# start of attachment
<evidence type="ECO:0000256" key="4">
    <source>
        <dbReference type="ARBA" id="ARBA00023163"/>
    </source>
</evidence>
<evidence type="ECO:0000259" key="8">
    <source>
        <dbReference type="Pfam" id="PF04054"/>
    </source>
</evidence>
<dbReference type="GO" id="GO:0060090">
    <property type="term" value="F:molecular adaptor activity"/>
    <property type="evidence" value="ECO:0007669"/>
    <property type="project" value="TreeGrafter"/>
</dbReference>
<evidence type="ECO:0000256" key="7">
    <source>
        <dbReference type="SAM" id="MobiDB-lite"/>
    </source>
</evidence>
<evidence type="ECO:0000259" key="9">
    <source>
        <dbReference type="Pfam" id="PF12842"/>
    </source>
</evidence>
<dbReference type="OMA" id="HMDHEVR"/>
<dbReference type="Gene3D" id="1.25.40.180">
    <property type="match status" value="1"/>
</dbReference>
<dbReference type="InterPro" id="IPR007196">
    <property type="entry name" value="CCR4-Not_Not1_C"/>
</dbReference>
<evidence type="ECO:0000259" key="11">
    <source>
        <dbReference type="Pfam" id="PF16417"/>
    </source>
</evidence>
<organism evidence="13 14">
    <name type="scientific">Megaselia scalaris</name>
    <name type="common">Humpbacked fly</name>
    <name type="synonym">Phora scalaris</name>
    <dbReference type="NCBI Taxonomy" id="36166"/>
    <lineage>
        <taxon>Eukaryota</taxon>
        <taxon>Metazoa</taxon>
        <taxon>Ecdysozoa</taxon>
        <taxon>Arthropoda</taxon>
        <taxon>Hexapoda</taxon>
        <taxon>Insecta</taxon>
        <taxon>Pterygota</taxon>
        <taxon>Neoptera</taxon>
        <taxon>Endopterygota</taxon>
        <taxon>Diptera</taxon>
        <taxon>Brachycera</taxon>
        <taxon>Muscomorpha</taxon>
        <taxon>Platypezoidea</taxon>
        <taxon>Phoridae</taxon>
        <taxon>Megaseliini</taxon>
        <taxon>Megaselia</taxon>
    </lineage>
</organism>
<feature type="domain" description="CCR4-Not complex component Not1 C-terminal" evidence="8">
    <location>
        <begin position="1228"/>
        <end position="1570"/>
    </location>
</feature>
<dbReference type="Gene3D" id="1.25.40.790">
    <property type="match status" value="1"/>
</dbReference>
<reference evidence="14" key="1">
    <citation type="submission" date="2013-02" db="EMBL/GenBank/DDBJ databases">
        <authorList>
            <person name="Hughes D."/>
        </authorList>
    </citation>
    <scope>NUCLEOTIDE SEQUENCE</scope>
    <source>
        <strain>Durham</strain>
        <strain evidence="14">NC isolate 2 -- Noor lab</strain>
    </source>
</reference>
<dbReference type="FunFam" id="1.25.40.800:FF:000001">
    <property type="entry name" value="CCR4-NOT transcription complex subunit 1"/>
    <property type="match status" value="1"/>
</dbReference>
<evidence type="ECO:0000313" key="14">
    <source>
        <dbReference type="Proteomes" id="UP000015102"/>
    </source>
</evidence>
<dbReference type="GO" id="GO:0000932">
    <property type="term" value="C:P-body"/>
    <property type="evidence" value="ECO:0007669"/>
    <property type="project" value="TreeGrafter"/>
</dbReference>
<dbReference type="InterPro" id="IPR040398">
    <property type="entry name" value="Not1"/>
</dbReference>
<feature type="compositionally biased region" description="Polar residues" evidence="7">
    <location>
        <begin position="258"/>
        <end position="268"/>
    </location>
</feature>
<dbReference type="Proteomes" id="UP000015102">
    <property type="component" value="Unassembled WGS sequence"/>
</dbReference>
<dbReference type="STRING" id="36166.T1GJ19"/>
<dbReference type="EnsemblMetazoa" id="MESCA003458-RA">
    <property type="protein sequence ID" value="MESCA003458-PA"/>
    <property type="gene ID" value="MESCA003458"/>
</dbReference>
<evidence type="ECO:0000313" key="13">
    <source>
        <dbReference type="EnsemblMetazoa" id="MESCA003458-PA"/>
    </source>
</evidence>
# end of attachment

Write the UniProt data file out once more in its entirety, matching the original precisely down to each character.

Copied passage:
<evidence type="ECO:0000256" key="4">
    <source>
        <dbReference type="ARBA" id="ARBA00023163"/>
    </source>
</evidence>
<evidence type="ECO:0000259" key="8">
    <source>
        <dbReference type="Pfam" id="PF04054"/>
    </source>
</evidence>
<dbReference type="GO" id="GO:0060090">
    <property type="term" value="F:molecular adaptor activity"/>
    <property type="evidence" value="ECO:0007669"/>
    <property type="project" value="TreeGrafter"/>
</dbReference>
<evidence type="ECO:0000256" key="7">
    <source>
        <dbReference type="SAM" id="MobiDB-lite"/>
    </source>
</evidence>
<evidence type="ECO:0000259" key="9">
    <source>
        <dbReference type="Pfam" id="PF12842"/>
    </source>
</evidence>
<dbReference type="OMA" id="HMDHEVR"/>
<dbReference type="Gene3D" id="1.25.40.180">
    <property type="match status" value="1"/>
</dbReference>
<dbReference type="InterPro" id="IPR007196">
    <property type="entry name" value="CCR4-Not_Not1_C"/>
</dbReference>
<evidence type="ECO:0000259" key="11">
    <source>
        <dbReference type="Pfam" id="PF16417"/>
    </source>
</evidence>
<organism evidence="13 14">
    <name type="scientific">Megaselia scalaris</name>
    <name type="common">Humpbacked fly</name>
    <name type="synonym">Phora scalaris</name>
    <dbReference type="NCBI Taxonomy" id="36166"/>
    <lineage>
        <taxon>Eukaryota</taxon>
        <taxon>Metazoa</taxon>
        <taxon>Ecdysozoa</taxon>
        <taxon>Arthropoda</taxon>
        <taxon>Hexapoda</taxon>
        <taxon>Insecta</taxon>
        <taxon>Pterygota</taxon>
        <taxon>Neoptera</taxon>
        <taxon>Endopterygota</taxon>
        <taxon>Diptera</taxon>
        <taxon>Brachycera</taxon>
        <taxon>Muscomorpha</taxon>
        <taxon>Platypezoidea</taxon>
        <taxon>Phoridae</taxon>
        <taxon>Megaseliini</taxon>
        <taxon>Megaselia</taxon>
    </lineage>
</organism>
<feature type="domain" description="CCR4-Not complex component Not1 C-terminal" evidence="8">
    <location>
        <begin position="1228"/>
        <end position="1570"/>
    </location>
</feature>
<dbReference type="Gene3D" id="1.25.40.790">
    <property type="match status" value="1"/>
</dbReference>
<reference evidence="14" key="1">
    <citation type="submission" date="2013-02" db="EMBL/GenBank/DDBJ databases">
        <authorList>
            <person name="Hughes D."/>
        </authorList>
    </citation>
    <scope>NUCLEOTIDE SEQUENCE</scope>
    <source>
        <strain>Durham</strain>
        <strain evidence="14">NC isolate 2 -- Noor lab</strain>
    </source>
</reference>
<dbReference type="FunFam" id="1.25.40.800:FF:000001">
    <property type="entry name" value="CCR4-NOT transcription complex subunit 1"/>
    <property type="match status" value="1"/>
</dbReference>
<evidence type="ECO:0000313" key="14">
    <source>
        <dbReference type="Proteomes" id="UP000015102"/>
    </source>
</evidence>
<dbReference type="GO" id="GO:0000932">
    <property type="term" value="C:P-body"/>
    <property type="evidence" value="ECO:0007669"/>
    <property type="project" value="TreeGrafter"/>
</dbReference>
<dbReference type="InterPro" id="IPR040398">
    <property type="entry name" value="Not1"/>
</dbReference>
<feature type="compositionally biased region" description="Polar residues" evidence="7">
    <location>
        <begin position="258"/>
        <end position="268"/>
    </location>
</feature>
<dbReference type="Proteomes" id="UP000015102">
    <property type="component" value="Unassembled WGS sequence"/>
</dbReference>
<dbReference type="STRING" id="36166.T1GJ19"/>
<dbReference type="EnsemblMetazoa" id="MESCA003458-RA">
    <property type="protein sequence ID" value="MESCA003458-PA"/>
    <property type="gene ID" value="MESCA003458"/>
</dbReference>
<evidence type="ECO:0000313" key="13">
    <source>
        <dbReference type="EnsemblMetazoa" id="MESCA003458-PA"/>
    </source>
</evidence>